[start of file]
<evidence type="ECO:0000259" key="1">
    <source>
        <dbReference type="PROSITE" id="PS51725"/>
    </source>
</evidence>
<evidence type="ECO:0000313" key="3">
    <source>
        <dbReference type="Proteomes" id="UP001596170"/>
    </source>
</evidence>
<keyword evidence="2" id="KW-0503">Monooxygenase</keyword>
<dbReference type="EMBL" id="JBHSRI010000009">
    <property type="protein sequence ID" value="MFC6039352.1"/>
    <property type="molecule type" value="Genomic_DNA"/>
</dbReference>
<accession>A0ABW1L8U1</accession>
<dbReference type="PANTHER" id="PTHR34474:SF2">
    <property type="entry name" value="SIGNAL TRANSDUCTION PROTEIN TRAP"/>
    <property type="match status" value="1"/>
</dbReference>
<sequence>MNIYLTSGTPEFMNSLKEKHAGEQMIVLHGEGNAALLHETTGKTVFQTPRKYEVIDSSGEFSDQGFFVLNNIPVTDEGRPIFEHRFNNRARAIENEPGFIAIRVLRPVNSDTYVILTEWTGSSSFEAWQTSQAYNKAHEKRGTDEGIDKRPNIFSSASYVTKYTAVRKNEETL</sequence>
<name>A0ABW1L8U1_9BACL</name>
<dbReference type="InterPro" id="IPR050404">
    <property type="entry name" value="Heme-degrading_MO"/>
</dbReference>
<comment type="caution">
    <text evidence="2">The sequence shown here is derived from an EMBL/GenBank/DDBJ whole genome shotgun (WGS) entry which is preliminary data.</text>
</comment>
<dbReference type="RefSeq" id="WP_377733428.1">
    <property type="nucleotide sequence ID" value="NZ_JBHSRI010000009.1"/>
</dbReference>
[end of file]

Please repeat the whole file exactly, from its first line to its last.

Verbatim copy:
<evidence type="ECO:0000259" key="1">
    <source>
        <dbReference type="PROSITE" id="PS51725"/>
    </source>
</evidence>
<evidence type="ECO:0000313" key="3">
    <source>
        <dbReference type="Proteomes" id="UP001596170"/>
    </source>
</evidence>
<keyword evidence="2" id="KW-0503">Monooxygenase</keyword>
<dbReference type="EMBL" id="JBHSRI010000009">
    <property type="protein sequence ID" value="MFC6039352.1"/>
    <property type="molecule type" value="Genomic_DNA"/>
</dbReference>
<accession>A0ABW1L8U1</accession>
<dbReference type="PANTHER" id="PTHR34474:SF2">
    <property type="entry name" value="SIGNAL TRANSDUCTION PROTEIN TRAP"/>
    <property type="match status" value="1"/>
</dbReference>
<sequence>MNIYLTSGTPEFMNSLKEKHAGEQMIVLHGEGNAALLHETTGKTVFQTPRKYEVIDSSGEFSDQGFFVLNNIPVTDEGRPIFEHRFNNRARAIENEPGFIAIRVLRPVNSDTYVILTEWTGSSSFEAWQTSQAYNKAHEKRGTDEGIDKRPNIFSSASYVTKYTAVRKNEETL</sequence>
<name>A0ABW1L8U1_9BACL</name>
<dbReference type="InterPro" id="IPR050404">
    <property type="entry name" value="Heme-degrading_MO"/>
</dbReference>
<comment type="caution">
    <text evidence="2">The sequence shown here is derived from an EMBL/GenBank/DDBJ whole genome shotgun (WGS) entry which is preliminary data.</text>
</comment>
<dbReference type="RefSeq" id="WP_377733428.1">
    <property type="nucleotide sequence ID" value="NZ_JBHSRI010000009.1"/>
</dbReference>